Mount to a UNC path without a drive letter

When mounting using --network-mode, a drive required, even when a UNC path is specified.

For example, rclone mount box: \\rclone\box will still mount it as drive Z:, and the files in it are not accessible via the UNC path \\rclone\box.

It's possible to avoid mounting to drive letters when not using --network-mode. But File Explorer tends to analyze the content type before opening a new folder on a local drive, which could hang Explorer when I'm opening a folder full of picture/video files in a drive mounted without --network-mode.

WinFsp comes with a sample in-memory file system, with a UNC path \\memfs64\share that can actually be accessed by other programs. It should be mapped to a network drive before use to avoid "bad network path" error, but you can also just use net use \\memfs64\share to activate it without assigning a drive letter.

Then I found the WinFsp documentation about WinFsp Service Architecture.

I tried to manually register rclone.exe as a service controlled by WinFsp Launcher, by creating a registry key as follows:

"CommandLine"="mount box: %2 --network-mode --config path-to-config-file\\rclone.conf --fuse-flag --VolumePrefix=%1"

Then, when I try to map \\rclone\box as a network drive or use net use \\rclone\box, rclone will be launched as local system (so the --config path is necessary). %1 will be replaced by the UNC path "\rclone\box" but with single backslash. %2 will be replaced by the specified drive letter, or an empty string "" if no letter is specified. After that, I can finally access mapped files via the UNC path \\rclone\box.

In fact, now every UNC paths starting with \\rclone\ will be redirected to the rclone instance. The "server" part must be the registry key name (rclone), but the "share" part can be anything. As for now, different "shares" on \\rclone\ maps to the same box: remote.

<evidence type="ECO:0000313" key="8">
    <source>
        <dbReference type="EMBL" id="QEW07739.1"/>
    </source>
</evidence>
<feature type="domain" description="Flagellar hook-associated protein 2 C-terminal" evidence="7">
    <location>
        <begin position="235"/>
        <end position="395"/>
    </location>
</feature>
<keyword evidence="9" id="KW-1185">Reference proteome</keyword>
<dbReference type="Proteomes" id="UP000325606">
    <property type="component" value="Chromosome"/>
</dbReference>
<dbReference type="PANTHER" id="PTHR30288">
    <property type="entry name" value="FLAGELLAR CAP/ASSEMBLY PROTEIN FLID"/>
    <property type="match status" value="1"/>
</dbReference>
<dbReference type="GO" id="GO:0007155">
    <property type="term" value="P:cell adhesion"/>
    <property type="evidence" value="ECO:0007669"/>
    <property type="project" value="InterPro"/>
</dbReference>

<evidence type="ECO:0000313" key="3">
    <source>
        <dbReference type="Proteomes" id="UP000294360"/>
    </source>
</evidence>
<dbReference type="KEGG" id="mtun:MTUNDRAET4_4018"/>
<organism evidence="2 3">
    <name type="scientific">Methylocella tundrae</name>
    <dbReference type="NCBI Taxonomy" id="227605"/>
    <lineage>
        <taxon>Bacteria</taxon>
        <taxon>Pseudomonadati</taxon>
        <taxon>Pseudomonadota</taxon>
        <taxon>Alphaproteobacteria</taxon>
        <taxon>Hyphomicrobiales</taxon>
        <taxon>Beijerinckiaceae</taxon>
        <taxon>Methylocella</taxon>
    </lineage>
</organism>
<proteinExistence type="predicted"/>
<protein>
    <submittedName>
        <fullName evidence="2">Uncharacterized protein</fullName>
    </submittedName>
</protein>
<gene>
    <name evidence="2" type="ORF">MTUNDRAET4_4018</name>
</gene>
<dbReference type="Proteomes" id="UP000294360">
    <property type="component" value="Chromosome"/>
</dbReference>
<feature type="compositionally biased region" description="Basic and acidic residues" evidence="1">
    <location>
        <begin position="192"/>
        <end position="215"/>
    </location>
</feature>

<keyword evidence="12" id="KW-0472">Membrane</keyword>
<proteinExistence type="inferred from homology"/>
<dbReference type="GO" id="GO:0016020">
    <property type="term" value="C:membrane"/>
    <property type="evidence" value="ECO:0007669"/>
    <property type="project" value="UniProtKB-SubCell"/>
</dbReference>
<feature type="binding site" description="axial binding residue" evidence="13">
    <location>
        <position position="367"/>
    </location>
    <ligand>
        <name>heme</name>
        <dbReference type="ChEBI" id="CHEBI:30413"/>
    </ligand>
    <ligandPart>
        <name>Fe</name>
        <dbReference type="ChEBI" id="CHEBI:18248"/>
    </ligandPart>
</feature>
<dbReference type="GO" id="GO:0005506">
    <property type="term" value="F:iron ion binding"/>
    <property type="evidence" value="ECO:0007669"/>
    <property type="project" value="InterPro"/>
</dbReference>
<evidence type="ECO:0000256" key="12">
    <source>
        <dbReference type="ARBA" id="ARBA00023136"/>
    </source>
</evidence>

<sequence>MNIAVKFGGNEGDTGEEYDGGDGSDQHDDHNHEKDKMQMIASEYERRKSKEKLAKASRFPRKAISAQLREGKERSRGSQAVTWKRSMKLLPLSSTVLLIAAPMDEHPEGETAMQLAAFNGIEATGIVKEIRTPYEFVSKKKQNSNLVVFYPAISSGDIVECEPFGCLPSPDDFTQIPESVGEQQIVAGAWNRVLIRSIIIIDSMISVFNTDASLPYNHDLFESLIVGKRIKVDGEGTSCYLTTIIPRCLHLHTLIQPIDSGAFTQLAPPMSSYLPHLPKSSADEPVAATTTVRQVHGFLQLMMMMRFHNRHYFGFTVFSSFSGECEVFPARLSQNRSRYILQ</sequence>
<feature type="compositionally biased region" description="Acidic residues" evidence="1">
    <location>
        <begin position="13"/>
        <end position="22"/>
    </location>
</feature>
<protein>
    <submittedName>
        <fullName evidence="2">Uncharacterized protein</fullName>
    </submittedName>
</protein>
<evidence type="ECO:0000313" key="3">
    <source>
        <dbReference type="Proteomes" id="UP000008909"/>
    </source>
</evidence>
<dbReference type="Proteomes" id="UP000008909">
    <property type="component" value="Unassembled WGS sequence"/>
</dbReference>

There's still a problem, though. Providing an empty string as the mount point still makes rclone assign a free drive letter automatically. An option to prevent assigning drive letters when mount point is an empty string and a UNC path is provided would be appreciated.

Hi, welcome to the forum.

WinFsp.Launcher integration has been discussed a bit in the past, but not picked up or investigated in detail by a developer yet as far as I know.

The following is related, in case you haven't found it: Feature Request: Support for WinFsp Launcher · Issue #3340 · rclone/rclone · GitHub. If I understand it correctly, that FR describes a more generic approach to "net use" any remote, while you manually configure a specific remote in the launcher registry settings.

Do you mean that your setup works well for your case, but you just want to avoid the unnecessary assigning to a drive letter, or have I misunderstood?

hello and welcome to the forum, great first post.

if you want:
--- prevent assigning drive letters
--- UNC path is provided would be appreciated

then i think this does that

rclone mount remote: b:\rclone\mount\remote --no-console

net share share=b:\rclone\mount
share was shared successfully.

dir \\localhost\share\remote